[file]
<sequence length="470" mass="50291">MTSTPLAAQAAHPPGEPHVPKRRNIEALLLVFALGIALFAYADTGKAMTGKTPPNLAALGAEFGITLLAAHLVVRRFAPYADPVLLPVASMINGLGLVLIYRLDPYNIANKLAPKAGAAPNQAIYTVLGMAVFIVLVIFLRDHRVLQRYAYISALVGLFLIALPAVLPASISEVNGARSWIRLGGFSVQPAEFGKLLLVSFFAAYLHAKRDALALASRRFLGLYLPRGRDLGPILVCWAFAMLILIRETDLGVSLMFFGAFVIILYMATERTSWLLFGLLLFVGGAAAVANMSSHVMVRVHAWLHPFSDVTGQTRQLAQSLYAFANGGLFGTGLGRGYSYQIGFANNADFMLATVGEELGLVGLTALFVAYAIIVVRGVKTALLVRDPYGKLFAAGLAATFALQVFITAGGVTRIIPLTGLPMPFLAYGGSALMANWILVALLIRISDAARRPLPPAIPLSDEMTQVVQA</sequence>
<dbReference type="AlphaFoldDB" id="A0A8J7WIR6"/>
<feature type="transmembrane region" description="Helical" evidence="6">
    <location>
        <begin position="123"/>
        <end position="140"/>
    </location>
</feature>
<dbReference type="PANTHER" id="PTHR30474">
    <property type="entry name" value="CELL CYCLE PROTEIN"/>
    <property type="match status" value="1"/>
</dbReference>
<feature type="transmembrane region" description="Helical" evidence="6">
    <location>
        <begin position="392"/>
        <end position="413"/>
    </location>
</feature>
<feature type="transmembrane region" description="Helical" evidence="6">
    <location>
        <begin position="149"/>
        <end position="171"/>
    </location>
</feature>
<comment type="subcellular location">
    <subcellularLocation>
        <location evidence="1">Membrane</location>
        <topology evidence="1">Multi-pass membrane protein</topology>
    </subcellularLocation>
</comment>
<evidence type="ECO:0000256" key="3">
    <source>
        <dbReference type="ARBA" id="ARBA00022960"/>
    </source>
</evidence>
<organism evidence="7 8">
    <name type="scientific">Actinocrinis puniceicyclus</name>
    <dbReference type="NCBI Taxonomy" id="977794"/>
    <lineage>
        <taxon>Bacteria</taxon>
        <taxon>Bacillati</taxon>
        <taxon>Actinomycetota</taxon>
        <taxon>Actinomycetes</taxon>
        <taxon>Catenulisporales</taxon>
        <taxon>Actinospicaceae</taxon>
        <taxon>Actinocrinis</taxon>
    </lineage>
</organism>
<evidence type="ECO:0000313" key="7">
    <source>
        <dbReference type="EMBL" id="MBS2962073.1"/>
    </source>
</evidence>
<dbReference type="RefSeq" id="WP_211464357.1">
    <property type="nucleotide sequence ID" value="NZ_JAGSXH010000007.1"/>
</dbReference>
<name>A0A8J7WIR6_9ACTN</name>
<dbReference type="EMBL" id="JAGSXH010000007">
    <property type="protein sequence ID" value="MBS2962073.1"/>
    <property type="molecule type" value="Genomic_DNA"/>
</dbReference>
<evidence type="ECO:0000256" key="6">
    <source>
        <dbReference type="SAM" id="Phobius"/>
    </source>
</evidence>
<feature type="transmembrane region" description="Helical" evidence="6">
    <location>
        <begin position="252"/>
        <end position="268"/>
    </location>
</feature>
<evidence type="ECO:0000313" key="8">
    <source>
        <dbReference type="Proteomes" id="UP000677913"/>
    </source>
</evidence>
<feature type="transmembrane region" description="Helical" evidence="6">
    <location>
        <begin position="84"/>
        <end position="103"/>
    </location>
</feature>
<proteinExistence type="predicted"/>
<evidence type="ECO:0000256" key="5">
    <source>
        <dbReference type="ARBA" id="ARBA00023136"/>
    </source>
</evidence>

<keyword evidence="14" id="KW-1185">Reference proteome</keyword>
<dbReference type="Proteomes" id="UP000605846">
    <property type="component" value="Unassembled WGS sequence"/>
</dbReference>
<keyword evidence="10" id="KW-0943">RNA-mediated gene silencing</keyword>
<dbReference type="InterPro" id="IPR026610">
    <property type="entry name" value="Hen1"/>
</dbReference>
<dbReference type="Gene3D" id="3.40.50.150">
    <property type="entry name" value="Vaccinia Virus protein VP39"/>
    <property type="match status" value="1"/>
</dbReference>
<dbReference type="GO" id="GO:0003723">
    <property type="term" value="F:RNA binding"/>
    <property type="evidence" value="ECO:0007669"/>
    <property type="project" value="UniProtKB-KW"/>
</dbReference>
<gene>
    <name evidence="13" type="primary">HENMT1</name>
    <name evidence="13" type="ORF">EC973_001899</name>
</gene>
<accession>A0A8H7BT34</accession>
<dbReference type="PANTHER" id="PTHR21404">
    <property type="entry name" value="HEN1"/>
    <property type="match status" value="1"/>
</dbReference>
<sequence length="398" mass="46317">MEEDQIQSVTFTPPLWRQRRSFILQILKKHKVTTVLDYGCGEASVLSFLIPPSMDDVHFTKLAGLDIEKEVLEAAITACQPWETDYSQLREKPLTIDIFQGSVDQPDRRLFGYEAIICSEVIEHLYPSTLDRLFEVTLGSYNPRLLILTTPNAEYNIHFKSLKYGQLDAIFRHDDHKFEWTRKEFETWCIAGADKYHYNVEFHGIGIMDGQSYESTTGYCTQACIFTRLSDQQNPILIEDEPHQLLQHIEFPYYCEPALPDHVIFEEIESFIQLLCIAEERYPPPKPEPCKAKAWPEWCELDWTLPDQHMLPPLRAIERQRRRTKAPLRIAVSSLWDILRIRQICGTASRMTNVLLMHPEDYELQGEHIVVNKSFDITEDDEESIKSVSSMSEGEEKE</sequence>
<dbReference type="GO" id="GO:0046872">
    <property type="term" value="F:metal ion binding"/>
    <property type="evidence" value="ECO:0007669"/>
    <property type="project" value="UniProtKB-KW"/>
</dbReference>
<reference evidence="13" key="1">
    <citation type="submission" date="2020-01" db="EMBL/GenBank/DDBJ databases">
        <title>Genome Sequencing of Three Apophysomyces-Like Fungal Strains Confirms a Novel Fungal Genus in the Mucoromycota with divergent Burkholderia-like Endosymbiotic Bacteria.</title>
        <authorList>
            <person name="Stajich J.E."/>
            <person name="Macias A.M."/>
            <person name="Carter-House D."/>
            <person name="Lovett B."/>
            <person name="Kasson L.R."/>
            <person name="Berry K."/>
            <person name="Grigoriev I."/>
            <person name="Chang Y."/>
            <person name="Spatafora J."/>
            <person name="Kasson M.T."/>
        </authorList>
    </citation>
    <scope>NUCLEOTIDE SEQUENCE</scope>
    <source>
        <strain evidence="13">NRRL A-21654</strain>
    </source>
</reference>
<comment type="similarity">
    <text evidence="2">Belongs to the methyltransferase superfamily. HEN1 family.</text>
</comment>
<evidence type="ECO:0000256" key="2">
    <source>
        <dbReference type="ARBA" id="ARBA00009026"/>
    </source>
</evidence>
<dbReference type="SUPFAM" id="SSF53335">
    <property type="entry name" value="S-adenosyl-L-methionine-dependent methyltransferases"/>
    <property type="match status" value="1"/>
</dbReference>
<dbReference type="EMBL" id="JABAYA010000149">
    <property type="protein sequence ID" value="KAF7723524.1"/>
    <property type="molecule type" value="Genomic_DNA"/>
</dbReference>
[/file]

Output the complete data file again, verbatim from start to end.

<sequence length="470" mass="50291">MTSTPLAAQAAHPPGEPHVPKRRNIEALLLVFALGIALFAYADTGKAMTGKTPPNLAALGAEFGITLLAAHLVVRRFAPYADPVLLPVASMINGLGLVLIYRLDPYNIANKLAPKAGAAPNQAIYTVLGMAVFIVLVIFLRDHRVLQRYAYISALVGLFLIALPAVLPASISEVNGARSWIRLGGFSVQPAEFGKLLLVSFFAAYLHAKRDALALASRRFLGLYLPRGRDLGPILVCWAFAMLILIRETDLGVSLMFFGAFVIILYMATERTSWLLFGLLLFVGGAAAVANMSSHVMVRVHAWLHPFSDVTGQTRQLAQSLYAFANGGLFGTGLGRGYSYQIGFANNADFMLATVGEELGLVGLTALFVAYAIIVVRGVKTALLVRDPYGKLFAAGLAATFALQVFITAGGVTRIIPLTGLPMPFLAYGGSALMANWILVALLIRISDAARRPLPPAIPLSDEMTQVVQA</sequence>
<dbReference type="AlphaFoldDB" id="A0A8J7WIR6"/>
<feature type="transmembrane region" description="Helical" evidence="6">
    <location>
        <begin position="123"/>
        <end position="140"/>
    </location>
</feature>
<dbReference type="PANTHER" id="PTHR30474">
    <property type="entry name" value="CELL CYCLE PROTEIN"/>
    <property type="match status" value="1"/>
</dbReference>
<feature type="transmembrane region" description="Helical" evidence="6">
    <location>
        <begin position="392"/>
        <end position="413"/>
    </location>
</feature>
<feature type="transmembrane region" description="Helical" evidence="6">
    <location>
        <begin position="149"/>
        <end position="171"/>
    </location>
</feature>
<comment type="subcellular location">
    <subcellularLocation>
        <location evidence="1">Membrane</location>
        <topology evidence="1">Multi-pass membrane protein</topology>
    </subcellularLocation>
</comment>
<evidence type="ECO:0000256" key="3">
    <source>
        <dbReference type="ARBA" id="ARBA00022960"/>
    </source>
</evidence>
<organism evidence="7 8">
    <name type="scientific">Actinocrinis puniceicyclus</name>
    <dbReference type="NCBI Taxonomy" id="977794"/>
    <lineage>
        <taxon>Bacteria</taxon>
        <taxon>Bacillati</taxon>
        <taxon>Actinomycetota</taxon>
        <taxon>Actinomycetes</taxon>
        <taxon>Catenulisporales</taxon>
        <taxon>Actinospicaceae</taxon>
        <taxon>Actinocrinis</taxon>
    </lineage>
</organism>
<evidence type="ECO:0000313" key="7">
    <source>
        <dbReference type="EMBL" id="MBS2962073.1"/>
    </source>
</evidence>
<dbReference type="RefSeq" id="WP_211464357.1">
    <property type="nucleotide sequence ID" value="NZ_JAGSXH010000007.1"/>
</dbReference>
<name>A0A8J7WIR6_9ACTN</name>
<dbReference type="EMBL" id="JAGSXH010000007">
    <property type="protein sequence ID" value="MBS2962073.1"/>
    <property type="molecule type" value="Genomic_DNA"/>
</dbReference>
<evidence type="ECO:0000256" key="6">
    <source>
        <dbReference type="SAM" id="Phobius"/>
    </source>
</evidence>
<feature type="transmembrane region" description="Helical" evidence="6">
    <location>
        <begin position="252"/>
        <end position="268"/>
    </location>
</feature>
<evidence type="ECO:0000313" key="8">
    <source>
        <dbReference type="Proteomes" id="UP000677913"/>
    </source>
</evidence>
<feature type="transmembrane region" description="Helical" evidence="6">
    <location>
        <begin position="84"/>
        <end position="103"/>
    </location>
</feature>
<proteinExistence type="predicted"/>
<evidence type="ECO:0000256" key="5">
    <source>
        <dbReference type="ARBA" id="ARBA00023136"/>
    </source>
</evidence>

<keyword evidence="14" id="KW-1185">Reference proteome</keyword>
<dbReference type="Proteomes" id="UP000605846">
    <property type="component" value="Unassembled WGS sequence"/>
</dbReference>
<keyword evidence="10" id="KW-0943">RNA-mediated gene silencing</keyword>
<dbReference type="InterPro" id="IPR026610">
    <property type="entry name" value="Hen1"/>
</dbReference>
<dbReference type="Gene3D" id="3.40.50.150">
    <property type="entry name" value="Vaccinia Virus protein VP39"/>
    <property type="match status" value="1"/>
</dbReference>
<dbReference type="GO" id="GO:0003723">
    <property type="term" value="F:RNA binding"/>
    <property type="evidence" value="ECO:0007669"/>
    <property type="project" value="UniProtKB-KW"/>
</dbReference>
<gene>
    <name evidence="13" type="primary">HENMT1</name>
    <name evidence="13" type="ORF">EC973_001899</name>
</gene>
<accession>A0A8H7BT34</accession>
<dbReference type="PANTHER" id="PTHR21404">
    <property type="entry name" value="HEN1"/>
    <property type="match status" value="1"/>
</dbReference>
<sequence length="398" mass="46317">MEEDQIQSVTFTPPLWRQRRSFILQILKKHKVTTVLDYGCGEASVLSFLIPPSMDDVHFTKLAGLDIEKEVLEAAITACQPWETDYSQLREKPLTIDIFQGSVDQPDRRLFGYEAIICSEVIEHLYPSTLDRLFEVTLGSYNPRLLILTTPNAEYNIHFKSLKYGQLDAIFRHDDHKFEWTRKEFETWCIAGADKYHYNVEFHGIGIMDGQSYESTTGYCTQACIFTRLSDQQNPILIEDEPHQLLQHIEFPYYCEPALPDHVIFEEIESFIQLLCIAEERYPPPKPEPCKAKAWPEWCELDWTLPDQHMLPPLRAIERQRRRTKAPLRIAVSSLWDILRIRQICGTASRMTNVLLMHPEDYELQGEHIVVNKSFDITEDDEESIKSVSSMSEGEEKE</sequence>
<dbReference type="GO" id="GO:0046872">
    <property type="term" value="F:metal ion binding"/>
    <property type="evidence" value="ECO:0007669"/>
    <property type="project" value="UniProtKB-KW"/>
</dbReference>
<reference evidence="13" key="1">
    <citation type="submission" date="2020-01" db="EMBL/GenBank/DDBJ databases">
        <title>Genome Sequencing of Three Apophysomyces-Like Fungal Strains Confirms a Novel Fungal Genus in the Mucoromycota with divergent Burkholderia-like Endosymbiotic Bacteria.</title>
        <authorList>
            <person name="Stajich J.E."/>
            <person name="Macias A.M."/>
            <person name="Carter-House D."/>
            <person name="Lovett B."/>
            <person name="Kasson L.R."/>
            <person name="Berry K."/>
            <person name="Grigoriev I."/>
            <person name="Chang Y."/>
            <person name="Spatafora J."/>
            <person name="Kasson M.T."/>
        </authorList>
    </citation>
    <scope>NUCLEOTIDE SEQUENCE</scope>
    <source>
        <strain evidence="13">NRRL A-21654</strain>
    </source>
</reference>
<comment type="similarity">
    <text evidence="2">Belongs to the methyltransferase superfamily. HEN1 family.</text>
</comment>
<evidence type="ECO:0000256" key="2">
    <source>
        <dbReference type="ARBA" id="ARBA00009026"/>
    </source>
</evidence>
<dbReference type="SUPFAM" id="SSF53335">
    <property type="entry name" value="S-adenosyl-L-methionine-dependent methyltransferases"/>
    <property type="match status" value="1"/>
</dbReference>
<dbReference type="EMBL" id="JABAYA010000149">
    <property type="protein sequence ID" value="KAF7723524.1"/>
    <property type="molecule type" value="Genomic_DNA"/>
</dbReference>